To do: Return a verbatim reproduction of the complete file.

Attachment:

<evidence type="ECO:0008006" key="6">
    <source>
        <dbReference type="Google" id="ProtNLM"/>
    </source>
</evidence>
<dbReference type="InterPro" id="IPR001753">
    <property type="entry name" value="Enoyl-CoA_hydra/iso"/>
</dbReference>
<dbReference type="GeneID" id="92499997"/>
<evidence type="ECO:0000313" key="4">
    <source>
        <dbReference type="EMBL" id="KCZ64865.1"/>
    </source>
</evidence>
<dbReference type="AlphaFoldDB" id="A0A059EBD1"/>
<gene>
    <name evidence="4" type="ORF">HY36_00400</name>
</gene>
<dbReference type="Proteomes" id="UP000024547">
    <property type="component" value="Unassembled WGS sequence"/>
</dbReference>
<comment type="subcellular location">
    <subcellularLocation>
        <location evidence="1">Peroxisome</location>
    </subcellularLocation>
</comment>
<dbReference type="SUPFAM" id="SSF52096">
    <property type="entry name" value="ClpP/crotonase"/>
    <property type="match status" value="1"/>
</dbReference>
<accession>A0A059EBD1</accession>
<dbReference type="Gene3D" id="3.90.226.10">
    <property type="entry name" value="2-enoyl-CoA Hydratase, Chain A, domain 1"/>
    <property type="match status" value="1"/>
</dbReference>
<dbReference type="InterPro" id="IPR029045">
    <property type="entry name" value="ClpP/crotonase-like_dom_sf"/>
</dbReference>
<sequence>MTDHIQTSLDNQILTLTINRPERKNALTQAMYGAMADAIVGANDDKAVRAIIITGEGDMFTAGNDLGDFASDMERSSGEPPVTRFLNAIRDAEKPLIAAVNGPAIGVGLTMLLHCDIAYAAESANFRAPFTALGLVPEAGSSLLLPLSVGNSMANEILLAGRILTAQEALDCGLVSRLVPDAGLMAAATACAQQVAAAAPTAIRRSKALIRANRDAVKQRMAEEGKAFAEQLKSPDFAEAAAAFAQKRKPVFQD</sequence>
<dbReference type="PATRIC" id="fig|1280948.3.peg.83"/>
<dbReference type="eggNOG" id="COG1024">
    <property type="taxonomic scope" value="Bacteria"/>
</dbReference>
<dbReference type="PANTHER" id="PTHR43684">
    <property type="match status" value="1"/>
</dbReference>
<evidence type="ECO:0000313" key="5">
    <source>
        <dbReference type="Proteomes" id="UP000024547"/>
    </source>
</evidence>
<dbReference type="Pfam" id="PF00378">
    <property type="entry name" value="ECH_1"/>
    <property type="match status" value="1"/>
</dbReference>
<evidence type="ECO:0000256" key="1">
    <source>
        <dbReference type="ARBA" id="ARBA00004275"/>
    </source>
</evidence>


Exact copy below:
<evidence type="ECO:0008006" key="6">
    <source>
        <dbReference type="Google" id="ProtNLM"/>
    </source>
</evidence>
<dbReference type="InterPro" id="IPR001753">
    <property type="entry name" value="Enoyl-CoA_hydra/iso"/>
</dbReference>
<dbReference type="GeneID" id="92499997"/>
<evidence type="ECO:0000313" key="4">
    <source>
        <dbReference type="EMBL" id="KCZ64865.1"/>
    </source>
</evidence>
<dbReference type="AlphaFoldDB" id="A0A059EBD1"/>
<gene>
    <name evidence="4" type="ORF">HY36_00400</name>
</gene>
<dbReference type="Proteomes" id="UP000024547">
    <property type="component" value="Unassembled WGS sequence"/>
</dbReference>
<comment type="subcellular location">
    <subcellularLocation>
        <location evidence="1">Peroxisome</location>
    </subcellularLocation>
</comment>
<dbReference type="SUPFAM" id="SSF52096">
    <property type="entry name" value="ClpP/crotonase"/>
    <property type="match status" value="1"/>
</dbReference>
<accession>A0A059EBD1</accession>
<dbReference type="Gene3D" id="3.90.226.10">
    <property type="entry name" value="2-enoyl-CoA Hydratase, Chain A, domain 1"/>
    <property type="match status" value="1"/>
</dbReference>
<dbReference type="InterPro" id="IPR029045">
    <property type="entry name" value="ClpP/crotonase-like_dom_sf"/>
</dbReference>
<sequence>MTDHIQTSLDNQILTLTINRPERKNALTQAMYGAMADAIVGANDDKAVRAIIITGEGDMFTAGNDLGDFASDMERSSGEPPVTRFLNAIRDAEKPLIAAVNGPAIGVGLTMLLHCDIAYAAESANFRAPFTALGLVPEAGSSLLLPLSVGNSMANEILLAGRILTAQEALDCGLVSRLVPDAGLMAAATACAQQVAAAAPTAIRRSKALIRANRDAVKQRMAEEGKAFAEQLKSPDFAEAAAAFAQKRKPVFQD</sequence>
<dbReference type="PATRIC" id="fig|1280948.3.peg.83"/>
<dbReference type="eggNOG" id="COG1024">
    <property type="taxonomic scope" value="Bacteria"/>
</dbReference>
<dbReference type="PANTHER" id="PTHR43684">
    <property type="match status" value="1"/>
</dbReference>
<evidence type="ECO:0000313" key="5">
    <source>
        <dbReference type="Proteomes" id="UP000024547"/>
    </source>
</evidence>
<dbReference type="Pfam" id="PF00378">
    <property type="entry name" value="ECH_1"/>
    <property type="match status" value="1"/>
</dbReference>
<evidence type="ECO:0000256" key="1">
    <source>
        <dbReference type="ARBA" id="ARBA00004275"/>
    </source>
</evidence>